You'll need

100 ml ghee 1.6 kg lamb neck, cut into 7cm pieces onions, finely chopped 80 gm ginger, coarsely chopped 5 garlic cloves, coarsely chopped 1 piece cassia bark 1½ tbsp garam masala 1 tbsp ground ginger 1 tbsp each coriander and cumin seeds, coarsely ground 2-3 tsp ground Kashmiri chilli, or to taste (see note) 1 tsp ground turmeric 200 gm plain yoghurt, plus extra to serve To serve: diced cucumber To serve: curry leaves (optional)   Nut paste 60 gm blanched almonds 50 gm finely grated coconut flesh 3 tsp white poppy seeds   Pilau 2 tbsp ghee 4 golden shallots, thinly sliced 6 fresh curry leaves 2 garlic cloves, crushed 4 cardamom pods, bruised 1 piece cassia bark Large pinch of saffron threads 400 gm basmati rice, rinsed 750 ml (3 cups) chicken stock   Onion lacha 1 Spanish onion, diced Juice of 1 lime 3-4 small green chillies, or to taste

Method

  • 01
  • Heat 1 tbsp ghee in a large wide saucepan over high heat. Season lamb neck well, then add to pan in batches and brown all over (5-7 minutes). Transfer to a plate.
  • 02
  • Process onion, ginger and garlic in a food processor until finely chopped. Heat remaining ghee in the pan over medium heat, add onion mixture and cassia, and stir until very tender and starting to caramelise (20-25 minutes). Increase heat to high, add spices and stir continuously until fragrant (3-4 minutes). Return lamb to pan, stir to coat and add 1 litre water, season to taste and bring to a simmer. Reduce heat to low and simmer half-covered with a lid, stirring occasionally, until lamb is very tender and sauce is reduced to just cover meat (2-2¼ hours; add a splash of water if necessary during cooking). Remove lamb and set aside loosely covered with foil to keep warm.
  • 03
  • For nut paste, meanwhile, preheat oven to 180C and roast almonds on an oven tray until toasted and golden (10-12 minutes). Cool briefly, then pound with a mortar and pestle with coconut flesh and poppy seeds until smooth, adding 2-3 tbsp of oil from the lamb sauce one at a time to help form a paste. Add to lamb with yoghurt, season well to taste and stir occasionally over a very low heat until sauce is thickened (20-30 minutes).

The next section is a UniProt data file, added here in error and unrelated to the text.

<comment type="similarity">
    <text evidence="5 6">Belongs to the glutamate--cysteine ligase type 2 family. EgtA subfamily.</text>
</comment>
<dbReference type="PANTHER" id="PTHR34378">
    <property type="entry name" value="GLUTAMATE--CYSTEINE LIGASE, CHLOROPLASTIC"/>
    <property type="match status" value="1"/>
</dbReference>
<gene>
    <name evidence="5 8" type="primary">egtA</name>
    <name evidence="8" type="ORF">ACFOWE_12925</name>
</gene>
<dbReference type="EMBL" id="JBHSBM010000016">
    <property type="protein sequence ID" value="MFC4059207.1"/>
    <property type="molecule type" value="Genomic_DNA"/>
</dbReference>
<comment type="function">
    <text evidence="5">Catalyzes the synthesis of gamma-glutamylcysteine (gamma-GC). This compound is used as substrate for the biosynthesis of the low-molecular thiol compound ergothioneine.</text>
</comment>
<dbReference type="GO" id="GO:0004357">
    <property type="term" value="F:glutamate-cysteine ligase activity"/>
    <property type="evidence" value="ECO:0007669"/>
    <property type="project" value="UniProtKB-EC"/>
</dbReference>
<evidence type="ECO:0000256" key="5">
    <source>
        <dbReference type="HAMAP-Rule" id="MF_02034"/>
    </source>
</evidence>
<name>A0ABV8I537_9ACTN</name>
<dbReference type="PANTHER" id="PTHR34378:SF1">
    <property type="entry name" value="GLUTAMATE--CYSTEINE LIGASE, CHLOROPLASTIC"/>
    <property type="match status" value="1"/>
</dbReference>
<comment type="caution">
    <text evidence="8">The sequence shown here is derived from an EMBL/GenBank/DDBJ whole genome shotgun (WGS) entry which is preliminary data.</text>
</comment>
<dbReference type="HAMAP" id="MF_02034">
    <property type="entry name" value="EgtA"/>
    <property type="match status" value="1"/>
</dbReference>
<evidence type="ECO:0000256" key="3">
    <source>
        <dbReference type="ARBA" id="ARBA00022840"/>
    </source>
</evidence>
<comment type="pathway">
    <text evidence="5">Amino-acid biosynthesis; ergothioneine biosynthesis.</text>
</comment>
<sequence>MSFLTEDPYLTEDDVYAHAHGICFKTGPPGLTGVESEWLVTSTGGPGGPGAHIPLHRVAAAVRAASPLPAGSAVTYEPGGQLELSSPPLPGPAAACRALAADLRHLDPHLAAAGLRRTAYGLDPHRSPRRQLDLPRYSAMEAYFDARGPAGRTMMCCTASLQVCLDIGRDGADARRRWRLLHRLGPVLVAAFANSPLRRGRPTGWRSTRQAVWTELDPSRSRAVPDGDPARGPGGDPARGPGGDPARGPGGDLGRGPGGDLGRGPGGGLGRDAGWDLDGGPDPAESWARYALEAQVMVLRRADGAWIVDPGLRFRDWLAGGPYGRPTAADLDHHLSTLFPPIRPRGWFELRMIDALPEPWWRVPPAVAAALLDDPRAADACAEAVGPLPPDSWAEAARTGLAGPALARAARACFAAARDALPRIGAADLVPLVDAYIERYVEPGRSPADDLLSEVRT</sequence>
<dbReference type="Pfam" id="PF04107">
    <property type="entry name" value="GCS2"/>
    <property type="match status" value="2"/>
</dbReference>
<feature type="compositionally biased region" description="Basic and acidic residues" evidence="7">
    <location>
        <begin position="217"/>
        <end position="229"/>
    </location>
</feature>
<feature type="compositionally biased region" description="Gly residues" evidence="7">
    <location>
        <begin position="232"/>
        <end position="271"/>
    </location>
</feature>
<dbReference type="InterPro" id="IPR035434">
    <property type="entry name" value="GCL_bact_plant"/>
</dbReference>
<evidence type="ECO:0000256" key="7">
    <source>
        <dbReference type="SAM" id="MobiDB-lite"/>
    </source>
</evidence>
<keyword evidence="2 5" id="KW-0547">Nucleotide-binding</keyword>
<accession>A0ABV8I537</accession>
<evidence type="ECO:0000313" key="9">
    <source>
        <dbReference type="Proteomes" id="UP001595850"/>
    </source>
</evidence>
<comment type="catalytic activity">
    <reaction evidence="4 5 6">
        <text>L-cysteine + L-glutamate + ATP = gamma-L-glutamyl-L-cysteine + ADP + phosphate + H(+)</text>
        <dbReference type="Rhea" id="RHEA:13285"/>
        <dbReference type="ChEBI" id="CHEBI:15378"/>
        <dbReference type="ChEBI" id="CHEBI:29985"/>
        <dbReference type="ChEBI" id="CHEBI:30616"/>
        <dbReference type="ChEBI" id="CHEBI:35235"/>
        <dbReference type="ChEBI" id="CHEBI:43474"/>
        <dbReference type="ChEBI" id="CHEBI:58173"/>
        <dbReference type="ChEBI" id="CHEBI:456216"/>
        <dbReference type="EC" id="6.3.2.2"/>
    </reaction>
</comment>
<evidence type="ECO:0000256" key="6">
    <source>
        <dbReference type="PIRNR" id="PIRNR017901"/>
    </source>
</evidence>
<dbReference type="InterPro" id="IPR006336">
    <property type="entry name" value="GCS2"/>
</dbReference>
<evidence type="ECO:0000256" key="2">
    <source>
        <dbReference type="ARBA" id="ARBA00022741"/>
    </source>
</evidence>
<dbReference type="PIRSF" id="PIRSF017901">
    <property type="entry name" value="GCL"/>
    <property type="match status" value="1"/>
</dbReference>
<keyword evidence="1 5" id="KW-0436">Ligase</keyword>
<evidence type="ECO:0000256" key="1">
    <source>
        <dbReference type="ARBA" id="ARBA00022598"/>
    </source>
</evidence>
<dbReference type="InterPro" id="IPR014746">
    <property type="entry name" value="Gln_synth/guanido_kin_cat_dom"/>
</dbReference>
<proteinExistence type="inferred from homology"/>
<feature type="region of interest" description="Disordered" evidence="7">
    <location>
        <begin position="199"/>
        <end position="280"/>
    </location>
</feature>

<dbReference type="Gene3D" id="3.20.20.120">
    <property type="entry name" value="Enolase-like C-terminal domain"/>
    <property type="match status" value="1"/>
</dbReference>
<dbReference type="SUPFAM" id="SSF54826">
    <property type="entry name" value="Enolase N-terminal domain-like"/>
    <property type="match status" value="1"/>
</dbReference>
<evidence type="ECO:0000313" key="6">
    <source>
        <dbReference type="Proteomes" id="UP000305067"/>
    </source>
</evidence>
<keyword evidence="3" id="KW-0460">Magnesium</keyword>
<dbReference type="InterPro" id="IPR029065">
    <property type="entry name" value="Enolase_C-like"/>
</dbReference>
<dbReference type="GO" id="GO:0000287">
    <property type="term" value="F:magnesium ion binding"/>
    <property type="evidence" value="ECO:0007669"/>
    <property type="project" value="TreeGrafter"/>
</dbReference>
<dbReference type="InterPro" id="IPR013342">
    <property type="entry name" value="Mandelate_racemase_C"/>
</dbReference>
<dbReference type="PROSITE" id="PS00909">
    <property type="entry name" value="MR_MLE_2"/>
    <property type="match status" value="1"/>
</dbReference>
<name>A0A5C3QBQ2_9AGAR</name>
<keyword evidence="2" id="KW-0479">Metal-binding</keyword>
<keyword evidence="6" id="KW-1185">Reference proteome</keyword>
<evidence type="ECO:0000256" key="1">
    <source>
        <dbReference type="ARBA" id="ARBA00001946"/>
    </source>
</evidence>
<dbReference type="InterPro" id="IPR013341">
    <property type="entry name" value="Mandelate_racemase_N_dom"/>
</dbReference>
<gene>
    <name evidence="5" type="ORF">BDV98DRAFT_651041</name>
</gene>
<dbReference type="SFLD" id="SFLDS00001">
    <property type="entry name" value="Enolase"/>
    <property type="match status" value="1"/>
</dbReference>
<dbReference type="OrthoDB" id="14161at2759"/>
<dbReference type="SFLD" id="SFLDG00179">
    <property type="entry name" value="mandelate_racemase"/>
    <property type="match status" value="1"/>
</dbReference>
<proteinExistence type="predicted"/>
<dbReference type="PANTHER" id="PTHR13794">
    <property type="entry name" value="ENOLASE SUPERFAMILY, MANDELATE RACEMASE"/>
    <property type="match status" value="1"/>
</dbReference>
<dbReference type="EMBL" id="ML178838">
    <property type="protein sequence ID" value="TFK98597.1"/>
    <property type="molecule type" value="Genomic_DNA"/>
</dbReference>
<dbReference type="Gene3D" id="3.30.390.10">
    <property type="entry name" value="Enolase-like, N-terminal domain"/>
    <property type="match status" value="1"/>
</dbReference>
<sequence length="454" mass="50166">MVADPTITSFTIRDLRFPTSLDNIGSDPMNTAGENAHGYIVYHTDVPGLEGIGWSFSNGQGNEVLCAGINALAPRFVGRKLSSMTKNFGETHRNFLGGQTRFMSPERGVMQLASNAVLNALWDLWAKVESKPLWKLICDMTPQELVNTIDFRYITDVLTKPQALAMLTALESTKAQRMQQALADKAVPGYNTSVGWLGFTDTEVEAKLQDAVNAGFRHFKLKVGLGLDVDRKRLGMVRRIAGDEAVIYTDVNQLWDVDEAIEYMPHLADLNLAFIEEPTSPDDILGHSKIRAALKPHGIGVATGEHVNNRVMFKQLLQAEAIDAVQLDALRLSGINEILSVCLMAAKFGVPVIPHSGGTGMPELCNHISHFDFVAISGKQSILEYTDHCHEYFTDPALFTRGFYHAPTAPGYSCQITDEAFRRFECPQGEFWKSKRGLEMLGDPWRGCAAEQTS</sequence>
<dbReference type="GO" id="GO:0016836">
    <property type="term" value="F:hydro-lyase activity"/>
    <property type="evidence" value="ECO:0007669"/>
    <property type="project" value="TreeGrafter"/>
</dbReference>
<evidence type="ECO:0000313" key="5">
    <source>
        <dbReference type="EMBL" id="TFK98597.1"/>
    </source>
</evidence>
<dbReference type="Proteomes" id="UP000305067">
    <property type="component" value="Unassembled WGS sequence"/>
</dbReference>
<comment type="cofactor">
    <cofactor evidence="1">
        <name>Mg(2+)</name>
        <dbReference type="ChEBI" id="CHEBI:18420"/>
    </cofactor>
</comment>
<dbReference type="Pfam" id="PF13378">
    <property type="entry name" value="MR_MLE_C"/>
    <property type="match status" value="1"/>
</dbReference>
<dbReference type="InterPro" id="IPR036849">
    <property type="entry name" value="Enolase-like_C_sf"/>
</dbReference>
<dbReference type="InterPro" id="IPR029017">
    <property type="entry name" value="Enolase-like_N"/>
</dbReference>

• 04
  • Meanwhile, for pilau, heat ghee in a large ovenproof saucepan over medium-high heat, add shallots and stir until fragrant and golden (about 5 minutes), then add curry leaves, garlic and spices, and stir until fragrant (1 minute). Add rice and stir until well combined (1 minute), add chicken stock and bring to a simmer, stirring occasionally, then cover with a lid, transfer to oven and bake until rice is tender and liquid is absorbed (15-20 minutes).
  • 05
  • For onion lacha, toss onion, lime juice, chillies and a large pinch each of salt and ground white pepper in a bowl and set aside for flavours to develop (2 minutes).
  • 06
  • Scatter korma with extra curry leaves and serve with pilau, onion lacha and yoghurt topped with cucumber and ground black pepper to taste.

Note Ground Kashmiri chilli are available from Indian grocers and online from herbies.com.au.


At A Glance

  • Serves 6 - 8 people
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At A Glance

  • Serves 6 - 8 people

Drink Suggestion

Full-bodied traditional Aussie shiraz cabernet blend.

Featured in

Jul 2015